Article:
The stress of yesterday. The inability to plan for tomorrow.

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I bet many of you won’t understand this blog entry. And I bet many of you will say you understand, but in fact, you really don’t. You just think you do. Unless you have walked the exact same journey as someone else, you don’t really understand. You can try to empathise, sympathise, have compassion, but you don’t really GET IT.

Yesterday I got two bits of news that left me in terrible form last night. Today, I’m left angry at the systems which have created these issues. These issues, which I will address below, now leave me with an even more pronounced inability to plan for the near future.

And forget about the distant future, I can’t emotionally afford to let myself go there.

So, yesterday morning I had a very productive meeting with Brendan Bjorn’s new disability team here in Co. Louth and with the previous one in Co. Kildare to assure a smooth transition of care. That is the gold standard for continuity of care and I’m truly appreciative to both teams for making it happen. I’m very impressed with the Co. Louth team – they have been nothing but proactive, attentive and in tune with Brendan’s high level of needs. This, though, leads me to the troubling issue resulting from that meeting: Upon seeing that I cannot use the hoist to get Brendan from his bed to the wet room for a shower, it left the team with the conclusion that either the council needs to provide us with a completely disability suitable permanent home, or this home needs re-modified. Of course, the latter point is basically moot considering this is a privately owned rental home. So, unless the council wants to buy it and the owner wants to sell it, forget that idea.

Now what do I do about the housing situation…again?

Next up: yesterday afternoon. After having sent an email to the scoliosis team at Crumlin, I received a phone call. Here is what I learned:

1. The appointment for the sleep study coming up in 10 days is NOT guaranteed to happen. If they need the bed for another child, Brendan will lose his bed and that study will have to be rescheduled. Again.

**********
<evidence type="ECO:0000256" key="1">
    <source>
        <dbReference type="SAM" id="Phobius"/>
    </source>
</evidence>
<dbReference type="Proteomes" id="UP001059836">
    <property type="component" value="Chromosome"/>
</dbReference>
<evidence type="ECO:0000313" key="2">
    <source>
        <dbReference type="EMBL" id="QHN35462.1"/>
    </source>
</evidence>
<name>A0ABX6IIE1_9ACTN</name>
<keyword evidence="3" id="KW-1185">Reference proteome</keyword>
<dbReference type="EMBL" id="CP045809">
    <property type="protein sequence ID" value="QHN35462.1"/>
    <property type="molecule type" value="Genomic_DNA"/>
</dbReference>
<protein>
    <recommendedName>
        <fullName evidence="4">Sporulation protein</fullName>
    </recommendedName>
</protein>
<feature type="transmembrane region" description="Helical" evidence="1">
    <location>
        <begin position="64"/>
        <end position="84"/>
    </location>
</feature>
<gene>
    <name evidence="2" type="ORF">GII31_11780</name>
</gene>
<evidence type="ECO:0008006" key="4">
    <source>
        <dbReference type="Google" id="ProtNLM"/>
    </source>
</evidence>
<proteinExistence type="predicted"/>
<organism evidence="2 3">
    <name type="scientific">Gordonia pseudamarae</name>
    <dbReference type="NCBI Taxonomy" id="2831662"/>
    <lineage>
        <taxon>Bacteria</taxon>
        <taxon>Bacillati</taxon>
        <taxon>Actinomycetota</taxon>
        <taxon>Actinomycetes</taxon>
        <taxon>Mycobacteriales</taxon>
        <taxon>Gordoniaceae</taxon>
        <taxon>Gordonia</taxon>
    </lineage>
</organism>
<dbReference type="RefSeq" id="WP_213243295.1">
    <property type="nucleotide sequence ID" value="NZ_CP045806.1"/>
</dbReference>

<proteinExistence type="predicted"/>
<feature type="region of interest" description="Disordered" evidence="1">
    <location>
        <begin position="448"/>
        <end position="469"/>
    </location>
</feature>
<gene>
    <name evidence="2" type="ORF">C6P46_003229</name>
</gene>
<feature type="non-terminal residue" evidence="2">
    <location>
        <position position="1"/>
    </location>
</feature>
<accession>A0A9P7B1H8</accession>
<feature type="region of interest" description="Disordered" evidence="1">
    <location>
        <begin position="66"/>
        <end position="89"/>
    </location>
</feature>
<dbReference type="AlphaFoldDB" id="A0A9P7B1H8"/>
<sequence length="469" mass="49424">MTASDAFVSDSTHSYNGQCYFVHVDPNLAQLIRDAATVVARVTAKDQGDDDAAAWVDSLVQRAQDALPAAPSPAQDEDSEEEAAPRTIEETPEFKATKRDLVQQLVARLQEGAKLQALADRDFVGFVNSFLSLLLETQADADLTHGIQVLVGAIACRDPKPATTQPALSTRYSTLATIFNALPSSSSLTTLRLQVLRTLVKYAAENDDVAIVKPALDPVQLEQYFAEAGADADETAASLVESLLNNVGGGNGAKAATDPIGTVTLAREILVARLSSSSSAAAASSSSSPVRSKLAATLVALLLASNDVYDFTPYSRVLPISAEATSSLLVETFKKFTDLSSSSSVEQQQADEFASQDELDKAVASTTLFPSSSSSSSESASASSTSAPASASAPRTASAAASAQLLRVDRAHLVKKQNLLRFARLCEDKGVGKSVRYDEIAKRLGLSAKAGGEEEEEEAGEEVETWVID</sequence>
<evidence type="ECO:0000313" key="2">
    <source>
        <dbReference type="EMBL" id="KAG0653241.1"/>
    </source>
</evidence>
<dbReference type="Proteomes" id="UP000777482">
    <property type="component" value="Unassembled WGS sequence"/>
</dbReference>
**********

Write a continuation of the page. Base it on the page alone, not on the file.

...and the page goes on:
2. They will ring me that day between 12 – 2pm to let me know if there is a bed available. It’s a Monday. Declan will be in school. I have no one to take care of him so it will mean I remove him from school on the fly as I load up Brendan to drive down to Crumlin from Dundalk.
3. There will only be an aide to sit with Brendan during the night, not during the day, and they require me to be there anyway to answer all the questions that will arise. This means Declan will have to miss school Tuesday as well. And it means we just as well not bother to drive the 90 minutes home for the night and then back down early the next morning and will find a place to stay in Dublin for the night.
4. The MRI isn’t scheduled until 4:30pm on Tuesday (and I was reminded a few times how lucky we were to get a cancellation. Sorry, but I can’t celebrate that “luck” resulted in what should be a standard level of good care.)
5. The 4:30pm MRI might not even take place, depending on how busy the department gets during the day. This would mean A) staying another night inpatient IF there is a bed, and B) Declan missing yet another day of school on Wednesday, that is IF the MRI were rescheduled for the next day. And let’s never mind the pets back at home in all this uncertainty.

Back to not understanding.

Unless you are a lone parent with absolutely no family to help mind your other child, you don’t understand the amount of stress that that lack of a support brings as you try, alone, to juggle both of your children’s very pressing needs.

Unless you are the parent of a severely disabled child with profound care needs, you don’t understand the sheer frustration in dealing with a clearly long broken healthcare system that doesn’t have a clue what it’s like to be the parent of such a child.

Unless you are at the mercy of the greed-driven housing market brought on by those with no compassion for families like mine, then you can’t understand the insecurity felt to my very core as I struggle emotionally knowing that I cannot provide the suitable, life-long home which is required for both of my sons.

I bet many of you won’t understand this blog entry. And I bet many of you will say you understand, but in fact, you really don’t. You just think you do. Unless you have walked the exact same journey as someone else, you don’t really understand. You can try to empathise, sympathise, have compassion, but you don’t really GET IT.

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